If it could be pulled off, a social networking book club would have many advantages over traditional models. The modularity of content would allow patrons to discuss or share whichever elements of the club are of interest to them. Supplementary components such as author info, historical context, literary criticism, or comparison texts can be made available without necessarily demanding attention. This also allows for a variety of participation levels.
Social media tools can also enhance the experience. In addition to how shareable components might be, interactive elements such as surveys and tagging might gather data which could further spur discussion. The archival potentials of these discussions might contribute to a feeling that patrons are building an experience within a title, rather than just chatting about it.
The types of titles conducive to discussion also shifts with the transition to social media space. This same framework could be applied to graphic novels, films, music, video games, public lectures, and other formats which are not well suited to in-person discussion for reasons of formatting.
In light of this, might the social networking library become a place where thoughtful content is posted, to be contrasted against the general pulp of the Web?

Ultimately, social networking activities do not need to be housed entirely within social media. Some libraries use social networking tools in conjunction with in-person book groups. This model is an excellent way to extend content. Blog content could be referenced during the in-person meetings, and statements from the in-person meetings could be quoted on the blog. This format has the potential to be a dual gateway by inviting patrons to the physical library who are more comfortable online while introducing patrons to social media who are more comfortable with face-to-face interactions.
What might this hybridization of online and in-person activities look like?

Want to learn more? Check out this related link:

Dempsey, Beth. “The Evolving Book Group”. Library Journal. 136:14

Image courtesy of http://www.sxc.hu/profile/greyman


4 responses »

  1. Rachel Loria says:

    This was an excellent post, Richard! I completely agree with your initial statement that a social networking book club could have many advantages over the traditional sense of a book club; much similar to the operations of online classes (which I will admit, I am still getting used to), a social networking book club would provide the reader with the exact experience he/she wants. If the person is incredibly passionate about a particular chapter, s/he will be able to spend great lengths commenting on it. On the other end of the spectrum, topics of less interest would not necessarily need to be commented upon by the reader. A social networking site would make it possible to simply take whatever experience is ultimately wanted.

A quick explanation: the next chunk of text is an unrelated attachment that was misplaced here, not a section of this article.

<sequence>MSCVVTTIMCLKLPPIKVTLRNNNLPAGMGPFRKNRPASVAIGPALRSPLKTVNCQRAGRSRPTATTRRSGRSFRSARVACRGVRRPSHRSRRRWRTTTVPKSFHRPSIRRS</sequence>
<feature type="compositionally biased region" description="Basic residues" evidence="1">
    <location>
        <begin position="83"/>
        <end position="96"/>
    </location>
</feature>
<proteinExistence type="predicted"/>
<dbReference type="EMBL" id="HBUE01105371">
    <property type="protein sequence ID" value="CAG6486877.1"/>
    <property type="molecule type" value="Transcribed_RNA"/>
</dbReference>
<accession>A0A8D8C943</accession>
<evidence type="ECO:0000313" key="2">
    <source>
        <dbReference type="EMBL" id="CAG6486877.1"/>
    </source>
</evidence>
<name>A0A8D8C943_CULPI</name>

• Stephanie says:

      Good point, Rachel– it’s almost like a buffet-style approach, where you take as much of what you want as you want, and leave the rest. Though I wonder if that could also be a drawback? Could it be that under this model we’re only exposing ourselves to the things which we know interest us, rather than allowing ourselves to be surprised?

      • Richard A. says:

        I think that you are right in saying that patrons who only participate as much as they are interested may shut themselves away from content which could be challenging. Yet I think that is where the value of interacting with human being comes in. Part of the goal should be to foster book-related relationships using social media to communicate. It is only after a person is seen as a person (instead of a nameless comment) that there is a relationship. It is that relationship which will be challenging for patrons. If two patrons regularly comment on each other’s posts, they might decide to join the same book group the next time. And as long as there is an extended duration of communication, there is bound to be disagreement & the potential for growth.

  2. Rebecca Ridenour says:

    I listen to a podcast who infrequently holds book clubs. They tell their listeners which book will be read and then they record the book club discussion in an audio format. Listeners can choose to listen to the live stream as the discussion takes place, or listen to the podcast at their convenience. Its fun to participate in these and comment on the site.
    It might be good when planning a web/ in person book discussion to use an array of tools to let people participate in a way of their choosing.

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